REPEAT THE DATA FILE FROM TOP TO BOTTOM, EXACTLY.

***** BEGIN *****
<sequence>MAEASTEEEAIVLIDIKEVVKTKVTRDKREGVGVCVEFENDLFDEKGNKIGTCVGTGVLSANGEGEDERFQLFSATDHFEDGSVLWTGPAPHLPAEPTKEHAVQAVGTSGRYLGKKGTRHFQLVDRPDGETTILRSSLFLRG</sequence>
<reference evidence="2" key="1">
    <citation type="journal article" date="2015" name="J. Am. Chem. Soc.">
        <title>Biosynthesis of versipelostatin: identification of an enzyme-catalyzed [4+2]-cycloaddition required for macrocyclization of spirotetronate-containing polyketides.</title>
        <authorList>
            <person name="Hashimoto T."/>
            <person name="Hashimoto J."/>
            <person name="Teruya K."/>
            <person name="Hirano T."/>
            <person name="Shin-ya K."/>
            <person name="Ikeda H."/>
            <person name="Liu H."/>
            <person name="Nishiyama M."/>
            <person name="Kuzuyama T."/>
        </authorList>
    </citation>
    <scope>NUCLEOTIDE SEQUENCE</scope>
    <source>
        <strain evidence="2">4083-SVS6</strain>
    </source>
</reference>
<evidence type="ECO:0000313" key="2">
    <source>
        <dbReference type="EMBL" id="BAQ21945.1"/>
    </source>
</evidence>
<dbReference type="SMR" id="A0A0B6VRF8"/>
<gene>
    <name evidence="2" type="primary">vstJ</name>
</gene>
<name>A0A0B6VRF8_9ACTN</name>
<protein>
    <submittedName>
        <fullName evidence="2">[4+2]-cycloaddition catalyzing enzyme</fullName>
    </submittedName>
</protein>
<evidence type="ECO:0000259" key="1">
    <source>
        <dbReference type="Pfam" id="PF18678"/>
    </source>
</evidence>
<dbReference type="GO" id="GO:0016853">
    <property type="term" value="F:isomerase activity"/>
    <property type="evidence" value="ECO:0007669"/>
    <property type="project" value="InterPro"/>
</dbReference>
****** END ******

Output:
<sequence>MAEASTEEEAIVLIDIKEVVKTKVTRDKREGVGVCVEFENDLFDEKGNKIGTCVGTGVLSANGEGEDERFQLFSATDHFEDGSVLWTGPAPHLPAEPTKEHAVQAVGTSGRYLGKKGTRHFQLVDRPDGETTILRSSLFLRG</sequence>
<reference evidence="2" key="1">
    <citation type="journal article" date="2015" name="J. Am. Chem. Soc.">
        <title>Biosynthesis of versipelostatin: identification of an enzyme-catalyzed [4+2]-cycloaddition required for macrocyclization of spirotetronate-containing polyketides.</title>
        <authorList>
            <person name="Hashimoto T."/>
            <person name="Hashimoto J."/>
            <person name="Teruya K."/>
            <person name="Hirano T."/>
            <person name="Shin-ya K."/>
            <person name="Ikeda H."/>
            <person name="Liu H."/>
            <person name="Nishiyama M."/>
            <person name="Kuzuyama T."/>
        </authorList>
    </citation>
    <scope>NUCLEOTIDE SEQUENCE</scope>
    <source>
        <strain evidence="2">4083-SVS6</strain>
    </source>
</reference>
<evidence type="ECO:0000313" key="2">
    <source>
        <dbReference type="EMBL" id="BAQ21945.1"/>
    </source>
</evidence>
<dbReference type="SMR" id="A0A0B6VRF8"/>
<gene>
    <name evidence="2" type="primary">vstJ</name>
</gene>
<name>A0A0B6VRF8_9ACTN</name>
<protein>
    <submittedName>
        <fullName evidence="2">[4+2]-cycloaddition catalyzing enzyme</fullName>
    </submittedName>
</protein>
<evidence type="ECO:0000259" key="1">
    <source>
        <dbReference type="Pfam" id="PF18678"/>
    </source>
</evidence>
<dbReference type="GO" id="GO:0016853">
    <property type="term" value="F:isomerase activity"/>
    <property type="evidence" value="ECO:0007669"/>
    <property type="project" value="InterPro"/>
</dbReference>